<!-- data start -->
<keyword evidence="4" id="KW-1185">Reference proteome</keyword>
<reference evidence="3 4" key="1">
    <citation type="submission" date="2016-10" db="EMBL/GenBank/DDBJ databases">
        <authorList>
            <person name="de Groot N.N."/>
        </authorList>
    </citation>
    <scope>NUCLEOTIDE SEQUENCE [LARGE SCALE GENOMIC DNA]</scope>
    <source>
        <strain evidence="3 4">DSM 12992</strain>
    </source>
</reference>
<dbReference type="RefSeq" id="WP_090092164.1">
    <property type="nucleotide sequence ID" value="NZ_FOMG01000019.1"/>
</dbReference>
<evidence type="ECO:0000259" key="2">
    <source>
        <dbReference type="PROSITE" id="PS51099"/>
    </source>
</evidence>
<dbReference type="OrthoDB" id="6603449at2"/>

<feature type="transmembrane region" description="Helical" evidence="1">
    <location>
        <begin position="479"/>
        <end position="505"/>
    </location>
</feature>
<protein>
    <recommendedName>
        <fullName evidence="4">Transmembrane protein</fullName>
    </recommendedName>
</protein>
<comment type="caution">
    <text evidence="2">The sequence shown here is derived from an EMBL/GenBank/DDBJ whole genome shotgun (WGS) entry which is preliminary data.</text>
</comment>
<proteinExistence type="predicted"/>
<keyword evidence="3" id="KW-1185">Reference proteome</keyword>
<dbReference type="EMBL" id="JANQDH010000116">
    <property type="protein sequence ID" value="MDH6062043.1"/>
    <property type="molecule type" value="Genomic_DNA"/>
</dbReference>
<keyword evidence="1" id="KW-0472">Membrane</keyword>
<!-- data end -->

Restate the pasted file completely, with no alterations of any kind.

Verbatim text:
<keyword evidence="4" id="KW-1185">Reference proteome</keyword>
<reference evidence="3 4" key="1">
    <citation type="submission" date="2016-10" db="EMBL/GenBank/DDBJ databases">
        <authorList>
            <person name="de Groot N.N."/>
        </authorList>
    </citation>
    <scope>NUCLEOTIDE SEQUENCE [LARGE SCALE GENOMIC DNA]</scope>
    <source>
        <strain evidence="3 4">DSM 12992</strain>
    </source>
</reference>
<dbReference type="RefSeq" id="WP_090092164.1">
    <property type="nucleotide sequence ID" value="NZ_FOMG01000019.1"/>
</dbReference>
<evidence type="ECO:0000259" key="2">
    <source>
        <dbReference type="PROSITE" id="PS51099"/>
    </source>
</evidence>
<dbReference type="OrthoDB" id="6603449at2"/>

<feature type="transmembrane region" description="Helical" evidence="1">
    <location>
        <begin position="479"/>
        <end position="505"/>
    </location>
</feature>
<protein>
    <recommendedName>
        <fullName evidence="4">Transmembrane protein</fullName>
    </recommendedName>
</protein>
<comment type="caution">
    <text evidence="2">The sequence shown here is derived from an EMBL/GenBank/DDBJ whole genome shotgun (WGS) entry which is preliminary data.</text>
</comment>
<proteinExistence type="predicted"/>
<keyword evidence="3" id="KW-1185">Reference proteome</keyword>
<dbReference type="EMBL" id="JANQDH010000116">
    <property type="protein sequence ID" value="MDH6062043.1"/>
    <property type="molecule type" value="Genomic_DNA"/>
</dbReference>
<keyword evidence="1" id="KW-0472">Membrane</keyword>